Skip to content
Blog

Sensory Gardens for Students with Visual and Multiple Impairments: Cultivating Inclusive Learning Environments

Create a sensory garden for your students with visual impairments to cultivate an inclusive learning environment in your classroom.

Plant in a small container with a large adapted visual on top in red for ease of viewing. A water sprayer is next to it.

In the realm of education, creating inclusive environments that cater to the diverse needs of students is paramount. Sensory gardens have emerged as valuable tools, particularly for students with visual impairments and those facing multiple challenges. This lesson plan explores the benefits of sensory gardens and offers practical insights for teachers looking to integrate this enriching experience into their classrooms.

Pre-teach

It can help to intentionally pre-teach the concepts of objects and materials that are used in sensory gardens to make them meaningful for your students. Spring and summer are great seasons to incorporate a sensory garden into the classroom because the world is blooming and students can make those real life connections. It does not take a lot of time to pre-teach the garden concepts you want to include but it has a huge impact. Using a topic box with garden tools, reading books, bringing in plants, and visiting a garden or flower bed outside the school are all ways to introduce these concepts.

Cindy Reed-Brown created an exemplary garden book out of objects that brought real meaning to her student who was working with plants in class. Her book shows how real objects can be both visually and tactually accessed. The book format lends itself to be available for review frequently before or after lessons relating to your classroom sensory garden. Books can also be shared with home so students can read with their family and share that experience. In the photos below you can see the variety of objects chosen thoughtfully to cover the gardening topic.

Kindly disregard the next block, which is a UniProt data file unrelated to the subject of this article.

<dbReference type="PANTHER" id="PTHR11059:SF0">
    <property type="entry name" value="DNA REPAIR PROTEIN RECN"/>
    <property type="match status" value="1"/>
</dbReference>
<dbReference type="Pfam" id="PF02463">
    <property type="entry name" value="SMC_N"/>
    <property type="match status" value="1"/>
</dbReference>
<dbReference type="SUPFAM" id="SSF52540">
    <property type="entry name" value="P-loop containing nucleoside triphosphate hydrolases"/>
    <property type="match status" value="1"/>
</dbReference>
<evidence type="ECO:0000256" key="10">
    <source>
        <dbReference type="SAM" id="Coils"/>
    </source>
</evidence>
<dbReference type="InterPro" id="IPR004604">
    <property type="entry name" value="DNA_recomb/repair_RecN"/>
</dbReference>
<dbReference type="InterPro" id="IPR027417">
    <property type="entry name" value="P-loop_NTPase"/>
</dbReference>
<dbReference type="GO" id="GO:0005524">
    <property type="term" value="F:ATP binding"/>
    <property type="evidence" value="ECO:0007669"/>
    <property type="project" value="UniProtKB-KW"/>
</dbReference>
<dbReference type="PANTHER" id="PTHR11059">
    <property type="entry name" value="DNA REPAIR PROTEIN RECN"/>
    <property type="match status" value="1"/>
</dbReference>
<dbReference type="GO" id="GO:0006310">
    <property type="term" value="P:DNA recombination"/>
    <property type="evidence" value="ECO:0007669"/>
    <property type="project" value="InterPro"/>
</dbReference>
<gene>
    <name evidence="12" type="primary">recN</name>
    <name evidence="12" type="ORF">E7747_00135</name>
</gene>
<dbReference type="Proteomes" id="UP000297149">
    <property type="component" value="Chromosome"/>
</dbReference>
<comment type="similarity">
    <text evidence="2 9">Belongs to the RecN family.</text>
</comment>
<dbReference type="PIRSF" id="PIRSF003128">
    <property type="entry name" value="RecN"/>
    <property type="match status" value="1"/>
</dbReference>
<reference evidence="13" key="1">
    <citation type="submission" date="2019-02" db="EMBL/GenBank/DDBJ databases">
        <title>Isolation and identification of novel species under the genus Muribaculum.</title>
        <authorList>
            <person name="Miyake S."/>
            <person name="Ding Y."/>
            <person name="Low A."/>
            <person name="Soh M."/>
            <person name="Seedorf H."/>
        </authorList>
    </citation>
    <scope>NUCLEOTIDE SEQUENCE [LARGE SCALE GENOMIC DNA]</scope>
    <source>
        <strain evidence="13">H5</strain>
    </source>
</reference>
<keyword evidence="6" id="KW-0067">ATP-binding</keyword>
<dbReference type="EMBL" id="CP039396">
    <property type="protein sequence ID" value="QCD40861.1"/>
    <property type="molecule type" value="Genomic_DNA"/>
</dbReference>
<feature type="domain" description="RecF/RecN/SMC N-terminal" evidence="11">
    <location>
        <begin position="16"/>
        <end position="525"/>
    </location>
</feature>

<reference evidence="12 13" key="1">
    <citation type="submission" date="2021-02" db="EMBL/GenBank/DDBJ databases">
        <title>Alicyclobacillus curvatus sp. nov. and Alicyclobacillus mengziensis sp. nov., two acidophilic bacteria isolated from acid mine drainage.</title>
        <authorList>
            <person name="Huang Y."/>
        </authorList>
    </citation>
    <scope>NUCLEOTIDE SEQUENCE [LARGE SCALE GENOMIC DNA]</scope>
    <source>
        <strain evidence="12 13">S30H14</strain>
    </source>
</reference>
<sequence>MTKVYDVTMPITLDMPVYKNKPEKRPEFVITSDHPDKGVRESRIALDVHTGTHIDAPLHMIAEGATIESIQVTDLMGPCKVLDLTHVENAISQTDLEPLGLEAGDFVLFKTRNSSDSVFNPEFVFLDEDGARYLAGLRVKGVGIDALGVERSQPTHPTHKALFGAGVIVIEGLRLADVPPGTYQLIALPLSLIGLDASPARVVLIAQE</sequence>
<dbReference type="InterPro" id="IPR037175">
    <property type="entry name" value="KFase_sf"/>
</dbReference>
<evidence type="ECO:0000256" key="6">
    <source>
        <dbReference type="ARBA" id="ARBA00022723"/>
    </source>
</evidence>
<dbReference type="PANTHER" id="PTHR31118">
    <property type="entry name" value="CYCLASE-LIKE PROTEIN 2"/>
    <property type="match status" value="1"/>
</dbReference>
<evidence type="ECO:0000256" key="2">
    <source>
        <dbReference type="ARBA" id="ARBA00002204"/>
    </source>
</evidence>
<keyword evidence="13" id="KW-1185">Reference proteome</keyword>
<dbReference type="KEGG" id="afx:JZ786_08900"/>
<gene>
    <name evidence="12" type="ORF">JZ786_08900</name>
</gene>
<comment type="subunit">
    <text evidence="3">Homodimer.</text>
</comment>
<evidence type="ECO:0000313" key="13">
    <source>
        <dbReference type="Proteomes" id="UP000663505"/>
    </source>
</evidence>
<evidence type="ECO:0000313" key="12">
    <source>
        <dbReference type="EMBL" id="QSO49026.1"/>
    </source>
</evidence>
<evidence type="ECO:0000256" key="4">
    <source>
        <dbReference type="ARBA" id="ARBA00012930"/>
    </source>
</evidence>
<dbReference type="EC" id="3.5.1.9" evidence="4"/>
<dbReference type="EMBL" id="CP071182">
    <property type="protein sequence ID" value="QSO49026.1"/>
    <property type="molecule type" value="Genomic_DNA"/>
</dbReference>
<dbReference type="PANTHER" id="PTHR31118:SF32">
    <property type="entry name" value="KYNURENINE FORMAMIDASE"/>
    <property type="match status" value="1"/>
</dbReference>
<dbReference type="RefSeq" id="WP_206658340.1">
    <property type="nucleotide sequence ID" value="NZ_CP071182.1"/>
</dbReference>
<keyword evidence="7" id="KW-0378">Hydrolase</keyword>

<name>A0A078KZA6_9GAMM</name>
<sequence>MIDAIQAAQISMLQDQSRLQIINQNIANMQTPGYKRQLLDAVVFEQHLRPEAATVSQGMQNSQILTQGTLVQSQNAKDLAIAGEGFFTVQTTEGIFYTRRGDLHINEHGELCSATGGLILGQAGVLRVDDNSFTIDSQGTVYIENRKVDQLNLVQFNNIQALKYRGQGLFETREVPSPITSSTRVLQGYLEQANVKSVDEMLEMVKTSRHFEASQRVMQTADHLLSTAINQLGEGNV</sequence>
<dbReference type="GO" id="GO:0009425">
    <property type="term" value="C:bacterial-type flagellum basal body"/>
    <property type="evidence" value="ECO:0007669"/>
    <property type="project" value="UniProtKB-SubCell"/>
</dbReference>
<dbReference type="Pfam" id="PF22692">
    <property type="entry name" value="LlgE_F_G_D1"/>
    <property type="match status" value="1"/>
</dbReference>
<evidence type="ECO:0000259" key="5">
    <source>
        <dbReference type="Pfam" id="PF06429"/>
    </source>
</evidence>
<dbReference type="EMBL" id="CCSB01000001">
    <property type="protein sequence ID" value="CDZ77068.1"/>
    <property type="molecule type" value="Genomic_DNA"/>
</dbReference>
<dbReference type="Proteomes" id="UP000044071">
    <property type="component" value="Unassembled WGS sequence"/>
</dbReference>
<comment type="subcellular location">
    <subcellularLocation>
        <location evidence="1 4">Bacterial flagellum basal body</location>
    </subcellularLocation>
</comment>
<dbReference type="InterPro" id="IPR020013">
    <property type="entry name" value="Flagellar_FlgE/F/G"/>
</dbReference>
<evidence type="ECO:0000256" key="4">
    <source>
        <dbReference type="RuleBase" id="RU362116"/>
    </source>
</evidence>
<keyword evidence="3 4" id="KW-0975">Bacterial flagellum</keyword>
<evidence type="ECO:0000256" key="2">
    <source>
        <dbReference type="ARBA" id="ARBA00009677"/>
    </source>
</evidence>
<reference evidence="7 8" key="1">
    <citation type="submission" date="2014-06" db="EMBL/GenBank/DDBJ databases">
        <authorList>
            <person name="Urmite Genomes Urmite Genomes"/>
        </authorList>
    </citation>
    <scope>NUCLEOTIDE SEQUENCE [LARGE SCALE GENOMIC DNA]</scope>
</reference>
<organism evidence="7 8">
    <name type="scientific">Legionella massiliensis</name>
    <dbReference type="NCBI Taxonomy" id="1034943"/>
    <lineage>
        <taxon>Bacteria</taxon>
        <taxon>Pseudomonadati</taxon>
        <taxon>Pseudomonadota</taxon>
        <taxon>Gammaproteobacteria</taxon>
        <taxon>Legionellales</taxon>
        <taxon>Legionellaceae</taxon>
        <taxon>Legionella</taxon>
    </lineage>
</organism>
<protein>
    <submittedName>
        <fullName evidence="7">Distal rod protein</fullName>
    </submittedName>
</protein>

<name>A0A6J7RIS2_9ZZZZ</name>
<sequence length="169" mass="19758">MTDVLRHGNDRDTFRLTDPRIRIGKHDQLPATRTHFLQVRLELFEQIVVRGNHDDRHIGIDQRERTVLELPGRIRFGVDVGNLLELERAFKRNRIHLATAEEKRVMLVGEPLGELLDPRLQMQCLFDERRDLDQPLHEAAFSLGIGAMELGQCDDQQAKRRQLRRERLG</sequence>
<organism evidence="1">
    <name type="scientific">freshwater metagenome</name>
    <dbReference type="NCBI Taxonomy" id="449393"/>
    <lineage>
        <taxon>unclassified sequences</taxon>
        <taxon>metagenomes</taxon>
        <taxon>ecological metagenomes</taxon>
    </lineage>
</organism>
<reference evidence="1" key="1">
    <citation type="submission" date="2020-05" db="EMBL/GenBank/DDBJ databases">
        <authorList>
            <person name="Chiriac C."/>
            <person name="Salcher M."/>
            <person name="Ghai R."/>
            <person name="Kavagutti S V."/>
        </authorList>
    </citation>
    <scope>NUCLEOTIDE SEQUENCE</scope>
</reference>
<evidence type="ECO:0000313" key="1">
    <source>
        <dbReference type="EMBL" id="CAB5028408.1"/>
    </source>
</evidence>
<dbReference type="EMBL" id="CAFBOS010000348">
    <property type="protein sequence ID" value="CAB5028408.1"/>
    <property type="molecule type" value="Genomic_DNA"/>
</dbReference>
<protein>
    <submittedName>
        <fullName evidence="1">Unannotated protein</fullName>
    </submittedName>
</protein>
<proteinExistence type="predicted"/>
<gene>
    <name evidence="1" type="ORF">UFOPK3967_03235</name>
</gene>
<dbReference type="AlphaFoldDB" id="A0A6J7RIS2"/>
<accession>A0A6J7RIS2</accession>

The cover page of the self made Garden book.
A pocket page in the Garden Book with a bag of soil.
A vine of leaves in the Garden Book.
A page in a gardening book with a sponge and a bunch of leaves
A page in a gardening book with a pack of real seeds
Gardening book with a picture of plants painted by a student
Gardening book with vines

The Value of Creating a of Sensory Gardens for Students with Visual Impairments

1. Stimulating the Remaining Senses

Sensory gardens play a crucial role in compensating for the loss of sight by engaging other senses. The varied textures, scents, sounds, and tastes within a garden setting provide students with a multi-sensory experience, enhancing their overall perception of the world around them.

2. Encouraging Exploration and Mobility

Navigating a sensory garden encourages students with visual impairments to explore and move independently. For a windowsill or desktop garden, students can learn to navigate to that part of the room, find where the tools are kept, and learn the layout of the plants. For an outdoor garden, tactile paths, carefully placed plants, and audible cues can provide a safe and stimulating environment, fostering spatial awareness and mobility skills. Consider adding a large visual landmark or a tactile landmark near your garden space for better navigation to that location. 

A small pot of sprouting seeds that has been visually adapted for better viewing with a highlighted red top, a black background, and a red spinner next to it.

3. Enhancing Cognitive Development

Engaging with the diverse elements of a sensory garden stimulates cognitive development. Students with visual impairments can develop their memory, spatial reasoning, and problem-solving skills through interactive experiences with the garden’s features.

Practical Tips for Teachers

Accessible Design

Ensure the sensory garden is designed with accessibility in mind. Think about if your students would benefit from having a garden in their classroom where regular observation is possible, or if they would benefit from creating the garden in a separate space where they can take trips to the garden and bring more activity and travel into their daily routine. Whether you are working on a windowsill garden or an outdoor garden, implement pathways that are wide enough for wheelchairs and guide students with tactile elements such as textured borders or contrasting surfaces. Also ensure that the lighting fits the needs of your students. It is possible that your plants live on a windowsill but are moved to a tabletop with less glare when students are working with them. 

Curriculum Integration: Achieving Multiple Goals with Your Sensory Garden